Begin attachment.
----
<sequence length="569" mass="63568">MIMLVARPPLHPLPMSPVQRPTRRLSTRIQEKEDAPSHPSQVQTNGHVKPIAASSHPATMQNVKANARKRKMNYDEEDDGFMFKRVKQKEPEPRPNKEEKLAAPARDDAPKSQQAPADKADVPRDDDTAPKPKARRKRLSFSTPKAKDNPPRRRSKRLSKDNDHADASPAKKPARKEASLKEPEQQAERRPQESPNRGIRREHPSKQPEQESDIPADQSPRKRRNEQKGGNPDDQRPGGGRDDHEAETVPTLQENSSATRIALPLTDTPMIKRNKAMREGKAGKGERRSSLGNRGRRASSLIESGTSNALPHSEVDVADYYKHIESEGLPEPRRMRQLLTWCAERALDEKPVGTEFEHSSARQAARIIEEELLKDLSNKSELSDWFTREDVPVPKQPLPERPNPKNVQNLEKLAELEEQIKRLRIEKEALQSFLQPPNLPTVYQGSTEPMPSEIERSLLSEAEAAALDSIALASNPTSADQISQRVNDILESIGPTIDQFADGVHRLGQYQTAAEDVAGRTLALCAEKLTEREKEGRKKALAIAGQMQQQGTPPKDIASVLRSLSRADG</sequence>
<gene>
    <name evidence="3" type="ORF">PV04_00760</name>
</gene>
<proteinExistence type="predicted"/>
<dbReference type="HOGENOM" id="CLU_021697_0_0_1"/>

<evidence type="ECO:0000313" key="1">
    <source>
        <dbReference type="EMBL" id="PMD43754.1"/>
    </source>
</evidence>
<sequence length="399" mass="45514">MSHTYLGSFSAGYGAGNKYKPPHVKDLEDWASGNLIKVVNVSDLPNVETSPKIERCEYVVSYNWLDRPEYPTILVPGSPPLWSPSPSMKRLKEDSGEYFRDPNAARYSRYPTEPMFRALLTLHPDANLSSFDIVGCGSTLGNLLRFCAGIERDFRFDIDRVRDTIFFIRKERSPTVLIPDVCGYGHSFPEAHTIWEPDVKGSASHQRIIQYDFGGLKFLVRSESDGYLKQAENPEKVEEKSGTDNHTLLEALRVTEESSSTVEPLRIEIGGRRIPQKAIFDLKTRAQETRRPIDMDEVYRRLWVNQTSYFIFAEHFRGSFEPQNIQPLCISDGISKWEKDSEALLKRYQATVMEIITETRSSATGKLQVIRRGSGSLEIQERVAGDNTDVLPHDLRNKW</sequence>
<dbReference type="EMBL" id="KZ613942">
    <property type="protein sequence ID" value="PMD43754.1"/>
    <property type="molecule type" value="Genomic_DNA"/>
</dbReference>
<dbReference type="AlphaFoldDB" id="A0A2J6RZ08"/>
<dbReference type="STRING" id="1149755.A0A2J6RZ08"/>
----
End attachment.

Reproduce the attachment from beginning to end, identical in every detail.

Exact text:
<sequence length="569" mass="63568">MIMLVARPPLHPLPMSPVQRPTRRLSTRIQEKEDAPSHPSQVQTNGHVKPIAASSHPATMQNVKANARKRKMNYDEEDDGFMFKRVKQKEPEPRPNKEEKLAAPARDDAPKSQQAPADKADVPRDDDTAPKPKARRKRLSFSTPKAKDNPPRRRSKRLSKDNDHADASPAKKPARKEASLKEPEQQAERRPQESPNRGIRREHPSKQPEQESDIPADQSPRKRRNEQKGGNPDDQRPGGGRDDHEAETVPTLQENSSATRIALPLTDTPMIKRNKAMREGKAGKGERRSSLGNRGRRASSLIESGTSNALPHSEVDVADYYKHIESEGLPEPRRMRQLLTWCAERALDEKPVGTEFEHSSARQAARIIEEELLKDLSNKSELSDWFTREDVPVPKQPLPERPNPKNVQNLEKLAELEEQIKRLRIEKEALQSFLQPPNLPTVYQGSTEPMPSEIERSLLSEAEAAALDSIALASNPTSADQISQRVNDILESIGPTIDQFADGVHRLGQYQTAAEDVAGRTLALCAEKLTEREKEGRKKALAIAGQMQQQGTPPKDIASVLRSLSRADG</sequence>
<gene>
    <name evidence="3" type="ORF">PV04_00760</name>
</gene>
<proteinExistence type="predicted"/>
<dbReference type="HOGENOM" id="CLU_021697_0_0_1"/>

<evidence type="ECO:0000313" key="1">
    <source>
        <dbReference type="EMBL" id="PMD43754.1"/>
    </source>
</evidence>
<sequence length="399" mass="45514">MSHTYLGSFSAGYGAGNKYKPPHVKDLEDWASGNLIKVVNVSDLPNVETSPKIERCEYVVSYNWLDRPEYPTILVPGSPPLWSPSPSMKRLKEDSGEYFRDPNAARYSRYPTEPMFRALLTLHPDANLSSFDIVGCGSTLGNLLRFCAGIERDFRFDIDRVRDTIFFIRKERSPTVLIPDVCGYGHSFPEAHTIWEPDVKGSASHQRIIQYDFGGLKFLVRSESDGYLKQAENPEKVEEKSGTDNHTLLEALRVTEESSSTVEPLRIEIGGRRIPQKAIFDLKTRAQETRRPIDMDEVYRRLWVNQTSYFIFAEHFRGSFEPQNIQPLCISDGISKWEKDSEALLKRYQATVMEIITETRSSATGKLQVIRRGSGSLEIQERVAGDNTDVLPHDLRNKW</sequence>
<dbReference type="EMBL" id="KZ613942">
    <property type="protein sequence ID" value="PMD43754.1"/>
    <property type="molecule type" value="Genomic_DNA"/>
</dbReference>
<dbReference type="AlphaFoldDB" id="A0A2J6RZ08"/>
<dbReference type="STRING" id="1149755.A0A2J6RZ08"/>